950 shades of grey
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The latest apparent victim of the London Whale has a slightly less memorable name: portfolio hedging. The WSJ reports that the final version of the Volcker Rule won’t contain language allowing the practice of hedging broad portfolios of assets against economic shifts. Treasury Secretary Jack Lew says the “rule prohibits risky trading bets like the ‘London Whale’ that are masked as risk-mitigating hedges”.
The Volcker Rule is tantalizingly close to finalization, clocking in at some 950 pages, after a more than three-year drafting process, but how it will be implemented is an open question. At the five largest Wall Street banks, the rule could threaten business units that accounted for $58 billion in revenue over the last twelve months. That’s 18% of their collective revenue, Bloomberg writes.
Still, Guggenheim Securities’ Jaret Seiberg thinks regulators are intentionally overstating the actual strength of the rule. “The vast majority of banks” will be exempt from having to demonstrate compliance with the portfolio hedging portion of the rule, says Seiberg.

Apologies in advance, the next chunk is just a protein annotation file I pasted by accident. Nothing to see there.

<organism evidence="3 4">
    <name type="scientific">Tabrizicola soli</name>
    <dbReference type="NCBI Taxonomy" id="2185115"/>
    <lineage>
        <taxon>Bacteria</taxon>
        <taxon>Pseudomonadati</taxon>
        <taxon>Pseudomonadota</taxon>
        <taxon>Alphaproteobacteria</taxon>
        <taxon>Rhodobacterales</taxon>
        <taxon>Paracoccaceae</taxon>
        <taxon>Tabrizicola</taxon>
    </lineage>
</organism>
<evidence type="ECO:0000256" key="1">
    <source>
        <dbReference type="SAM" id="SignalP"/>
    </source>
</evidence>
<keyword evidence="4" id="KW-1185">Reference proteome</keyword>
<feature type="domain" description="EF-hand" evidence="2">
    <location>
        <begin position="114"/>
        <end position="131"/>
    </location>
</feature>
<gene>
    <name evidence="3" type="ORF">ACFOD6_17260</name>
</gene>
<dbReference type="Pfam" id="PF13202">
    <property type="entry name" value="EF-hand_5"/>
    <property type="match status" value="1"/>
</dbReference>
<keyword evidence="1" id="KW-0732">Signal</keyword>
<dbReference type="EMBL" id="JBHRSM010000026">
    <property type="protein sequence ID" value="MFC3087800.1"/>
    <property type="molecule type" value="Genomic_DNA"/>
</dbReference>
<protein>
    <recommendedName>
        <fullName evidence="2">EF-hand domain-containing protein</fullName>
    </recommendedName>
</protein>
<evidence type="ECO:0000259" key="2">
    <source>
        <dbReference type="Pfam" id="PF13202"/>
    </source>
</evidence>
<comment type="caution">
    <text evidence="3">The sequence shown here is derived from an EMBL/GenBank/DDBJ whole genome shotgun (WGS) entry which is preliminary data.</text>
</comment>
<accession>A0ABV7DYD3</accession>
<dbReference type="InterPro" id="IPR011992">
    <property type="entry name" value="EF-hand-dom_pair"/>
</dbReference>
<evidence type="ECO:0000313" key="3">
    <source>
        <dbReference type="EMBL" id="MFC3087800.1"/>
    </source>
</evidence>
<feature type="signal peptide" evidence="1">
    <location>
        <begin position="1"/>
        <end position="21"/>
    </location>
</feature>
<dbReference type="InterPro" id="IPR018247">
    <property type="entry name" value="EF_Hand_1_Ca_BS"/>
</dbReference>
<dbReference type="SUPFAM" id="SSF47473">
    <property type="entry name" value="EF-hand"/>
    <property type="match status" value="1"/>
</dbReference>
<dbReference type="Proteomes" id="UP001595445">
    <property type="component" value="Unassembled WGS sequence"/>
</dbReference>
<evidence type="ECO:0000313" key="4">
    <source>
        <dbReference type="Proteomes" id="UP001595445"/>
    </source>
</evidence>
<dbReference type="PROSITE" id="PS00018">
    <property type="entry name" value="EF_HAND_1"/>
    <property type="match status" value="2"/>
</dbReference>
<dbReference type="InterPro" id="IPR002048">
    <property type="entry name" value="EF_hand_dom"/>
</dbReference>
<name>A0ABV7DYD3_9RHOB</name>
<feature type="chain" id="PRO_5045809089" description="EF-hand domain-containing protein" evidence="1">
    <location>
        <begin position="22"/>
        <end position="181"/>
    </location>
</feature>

KBW’s Brian Gardner and Fred Canno fear enforcement of the rule might end up being more important than the text itself: “A broad definition of prop trading (with narrow exemptions) that is aggressively enforced could be the worst outcome for the largest banks”.
Matt Levine points out that removing a phrase is not the same as prohibiting a practice. Given the current language of the rule, portfolio hedging by another name may be permitted:
Eliminating the words “portfolio hedging” is not the same as eliminating portfolio hedging. The rule allows hedges “designed to reduce or otherwise significantly mitigate … one or more identifiable risks,” as long as they don’t create “any significant new or additional risk that is not itself hedged contemporaneously.” So it is not entirely clear to me from that that the rule forbids “portfolio hedging”.
– Ben Walsh
Best And Brightest
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